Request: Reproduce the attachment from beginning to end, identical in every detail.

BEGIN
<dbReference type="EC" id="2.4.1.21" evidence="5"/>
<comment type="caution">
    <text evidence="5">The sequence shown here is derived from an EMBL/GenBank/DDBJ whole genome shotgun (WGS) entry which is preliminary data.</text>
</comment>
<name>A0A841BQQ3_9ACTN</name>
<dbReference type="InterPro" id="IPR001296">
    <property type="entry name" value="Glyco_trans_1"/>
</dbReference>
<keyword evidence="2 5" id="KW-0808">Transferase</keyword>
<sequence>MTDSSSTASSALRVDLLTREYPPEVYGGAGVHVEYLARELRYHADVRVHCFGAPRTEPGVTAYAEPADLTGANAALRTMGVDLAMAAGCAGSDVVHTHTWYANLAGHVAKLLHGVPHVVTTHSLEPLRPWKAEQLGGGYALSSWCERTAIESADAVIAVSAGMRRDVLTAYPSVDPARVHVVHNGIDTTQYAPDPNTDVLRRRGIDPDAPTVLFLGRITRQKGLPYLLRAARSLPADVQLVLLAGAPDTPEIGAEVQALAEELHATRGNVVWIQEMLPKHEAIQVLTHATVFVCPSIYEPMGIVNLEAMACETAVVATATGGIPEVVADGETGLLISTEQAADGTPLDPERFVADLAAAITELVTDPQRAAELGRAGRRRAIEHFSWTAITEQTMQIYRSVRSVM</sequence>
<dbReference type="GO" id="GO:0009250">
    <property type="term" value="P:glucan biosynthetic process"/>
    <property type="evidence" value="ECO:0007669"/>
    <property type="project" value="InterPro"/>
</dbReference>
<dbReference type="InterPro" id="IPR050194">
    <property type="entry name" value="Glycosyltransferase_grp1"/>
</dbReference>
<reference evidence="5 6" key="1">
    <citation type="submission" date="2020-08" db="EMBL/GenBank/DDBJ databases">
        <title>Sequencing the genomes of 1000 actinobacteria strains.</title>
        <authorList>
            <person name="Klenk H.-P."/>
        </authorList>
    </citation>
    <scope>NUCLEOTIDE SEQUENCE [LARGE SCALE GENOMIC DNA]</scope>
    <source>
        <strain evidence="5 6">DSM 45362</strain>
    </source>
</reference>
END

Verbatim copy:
<dbReference type="EC" id="2.4.1.21" evidence="5"/>
<comment type="caution">
    <text evidence="5">The sequence shown here is derived from an EMBL/GenBank/DDBJ whole genome shotgun (WGS) entry which is preliminary data.</text>
</comment>
<name>A0A841BQQ3_9ACTN</name>
<dbReference type="InterPro" id="IPR001296">
    <property type="entry name" value="Glyco_trans_1"/>
</dbReference>
<keyword evidence="2 5" id="KW-0808">Transferase</keyword>
<sequence>MTDSSSTASSALRVDLLTREYPPEVYGGAGVHVEYLARELRYHADVRVHCFGAPRTEPGVTAYAEPADLTGANAALRTMGVDLAMAAGCAGSDVVHTHTWYANLAGHVAKLLHGVPHVVTTHSLEPLRPWKAEQLGGGYALSSWCERTAIESADAVIAVSAGMRRDVLTAYPSVDPARVHVVHNGIDTTQYAPDPNTDVLRRRGIDPDAPTVLFLGRITRQKGLPYLLRAARSLPADVQLVLLAGAPDTPEIGAEVQALAEELHATRGNVVWIQEMLPKHEAIQVLTHATVFVCPSIYEPMGIVNLEAMACETAVVATATGGIPEVVADGETGLLISTEQAADGTPLDPERFVADLAAAITELVTDPQRAAELGRAGRRRAIEHFSWTAITEQTMQIYRSVRSVM</sequence>
<dbReference type="GO" id="GO:0009250">
    <property type="term" value="P:glucan biosynthetic process"/>
    <property type="evidence" value="ECO:0007669"/>
    <property type="project" value="InterPro"/>
</dbReference>
<dbReference type="InterPro" id="IPR050194">
    <property type="entry name" value="Glycosyltransferase_grp1"/>
</dbReference>
<reference evidence="5 6" key="1">
    <citation type="submission" date="2020-08" db="EMBL/GenBank/DDBJ databases">
        <title>Sequencing the genomes of 1000 actinobacteria strains.</title>
        <authorList>
            <person name="Klenk H.-P."/>
        </authorList>
    </citation>
    <scope>NUCLEOTIDE SEQUENCE [LARGE SCALE GENOMIC DNA]</scope>
    <source>
        <strain evidence="5 6">DSM 45362</strain>
    </source>
</reference>